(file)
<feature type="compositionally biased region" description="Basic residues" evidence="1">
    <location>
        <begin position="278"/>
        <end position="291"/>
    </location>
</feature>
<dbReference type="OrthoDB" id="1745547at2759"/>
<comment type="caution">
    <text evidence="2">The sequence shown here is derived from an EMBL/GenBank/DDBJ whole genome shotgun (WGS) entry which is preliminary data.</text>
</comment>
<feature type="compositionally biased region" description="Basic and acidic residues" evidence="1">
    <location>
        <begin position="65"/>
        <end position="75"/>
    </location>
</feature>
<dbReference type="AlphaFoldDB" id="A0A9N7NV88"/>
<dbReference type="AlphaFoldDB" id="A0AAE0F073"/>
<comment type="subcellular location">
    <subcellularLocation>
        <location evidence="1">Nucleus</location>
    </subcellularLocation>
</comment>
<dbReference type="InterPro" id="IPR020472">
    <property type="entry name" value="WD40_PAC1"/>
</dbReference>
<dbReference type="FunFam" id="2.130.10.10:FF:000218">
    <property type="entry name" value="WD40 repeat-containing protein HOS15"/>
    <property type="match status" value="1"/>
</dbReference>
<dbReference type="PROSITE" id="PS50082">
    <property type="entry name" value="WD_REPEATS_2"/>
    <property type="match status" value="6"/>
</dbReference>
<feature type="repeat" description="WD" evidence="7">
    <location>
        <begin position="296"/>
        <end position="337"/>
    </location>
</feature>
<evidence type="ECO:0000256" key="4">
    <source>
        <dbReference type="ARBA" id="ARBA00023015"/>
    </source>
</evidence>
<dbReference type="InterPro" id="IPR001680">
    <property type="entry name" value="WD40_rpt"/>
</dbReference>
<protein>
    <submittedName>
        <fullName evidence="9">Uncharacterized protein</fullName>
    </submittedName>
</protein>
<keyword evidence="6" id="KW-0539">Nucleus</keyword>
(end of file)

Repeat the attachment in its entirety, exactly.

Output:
<feature type="compositionally biased region" description="Basic residues" evidence="1">
    <location>
        <begin position="278"/>
        <end position="291"/>
    </location>
</feature>
<dbReference type="OrthoDB" id="1745547at2759"/>
<comment type="caution">
    <text evidence="2">The sequence shown here is derived from an EMBL/GenBank/DDBJ whole genome shotgun (WGS) entry which is preliminary data.</text>
</comment>
<feature type="compositionally biased region" description="Basic and acidic residues" evidence="1">
    <location>
        <begin position="65"/>
        <end position="75"/>
    </location>
</feature>
<dbReference type="AlphaFoldDB" id="A0A9N7NV88"/>
<dbReference type="AlphaFoldDB" id="A0AAE0F073"/>
<comment type="subcellular location">
    <subcellularLocation>
        <location evidence="1">Nucleus</location>
    </subcellularLocation>
</comment>
<dbReference type="InterPro" id="IPR020472">
    <property type="entry name" value="WD40_PAC1"/>
</dbReference>
<dbReference type="FunFam" id="2.130.10.10:FF:000218">
    <property type="entry name" value="WD40 repeat-containing protein HOS15"/>
    <property type="match status" value="1"/>
</dbReference>
<dbReference type="PROSITE" id="PS50082">
    <property type="entry name" value="WD_REPEATS_2"/>
    <property type="match status" value="6"/>
</dbReference>
<feature type="repeat" description="WD" evidence="7">
    <location>
        <begin position="296"/>
        <end position="337"/>
    </location>
</feature>
<evidence type="ECO:0000256" key="4">
    <source>
        <dbReference type="ARBA" id="ARBA00023015"/>
    </source>
</evidence>
<dbReference type="InterPro" id="IPR001680">
    <property type="entry name" value="WD40_rpt"/>
</dbReference>
<protein>
    <submittedName>
        <fullName evidence="9">Uncharacterized protein</fullName>
    </submittedName>
</protein>
<keyword evidence="6" id="KW-0539">Nucleus</keyword>